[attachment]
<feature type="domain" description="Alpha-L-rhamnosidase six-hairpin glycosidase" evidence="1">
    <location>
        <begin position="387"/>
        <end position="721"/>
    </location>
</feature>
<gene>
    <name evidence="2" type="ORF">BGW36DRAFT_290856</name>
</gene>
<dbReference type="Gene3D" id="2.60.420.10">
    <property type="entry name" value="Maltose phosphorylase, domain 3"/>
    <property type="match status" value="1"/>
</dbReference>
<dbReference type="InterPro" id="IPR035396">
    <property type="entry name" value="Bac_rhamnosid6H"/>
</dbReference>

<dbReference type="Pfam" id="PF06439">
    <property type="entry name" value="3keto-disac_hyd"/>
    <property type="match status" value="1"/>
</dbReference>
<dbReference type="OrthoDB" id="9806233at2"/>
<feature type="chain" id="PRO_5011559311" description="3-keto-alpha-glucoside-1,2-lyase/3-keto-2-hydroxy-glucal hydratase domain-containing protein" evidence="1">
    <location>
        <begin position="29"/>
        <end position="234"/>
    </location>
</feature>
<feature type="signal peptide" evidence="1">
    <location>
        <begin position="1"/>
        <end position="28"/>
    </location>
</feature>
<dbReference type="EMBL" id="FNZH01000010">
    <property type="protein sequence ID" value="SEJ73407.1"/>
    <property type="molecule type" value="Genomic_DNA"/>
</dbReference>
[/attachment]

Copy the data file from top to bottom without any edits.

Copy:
<feature type="domain" description="Alpha-L-rhamnosidase six-hairpin glycosidase" evidence="1">
    <location>
        <begin position="387"/>
        <end position="721"/>
    </location>
</feature>
<gene>
    <name evidence="2" type="ORF">BGW36DRAFT_290856</name>
</gene>
<dbReference type="Gene3D" id="2.60.420.10">
    <property type="entry name" value="Maltose phosphorylase, domain 3"/>
    <property type="match status" value="1"/>
</dbReference>
<dbReference type="InterPro" id="IPR035396">
    <property type="entry name" value="Bac_rhamnosid6H"/>
</dbReference>

<dbReference type="Pfam" id="PF06439">
    <property type="entry name" value="3keto-disac_hyd"/>
    <property type="match status" value="1"/>
</dbReference>
<dbReference type="OrthoDB" id="9806233at2"/>
<feature type="chain" id="PRO_5011559311" description="3-keto-alpha-glucoside-1,2-lyase/3-keto-2-hydroxy-glucal hydratase domain-containing protein" evidence="1">
    <location>
        <begin position="29"/>
        <end position="234"/>
    </location>
</feature>
<feature type="signal peptide" evidence="1">
    <location>
        <begin position="1"/>
        <end position="28"/>
    </location>
</feature>
<dbReference type="EMBL" id="FNZH01000010">
    <property type="protein sequence ID" value="SEJ73407.1"/>
    <property type="molecule type" value="Genomic_DNA"/>
</dbReference>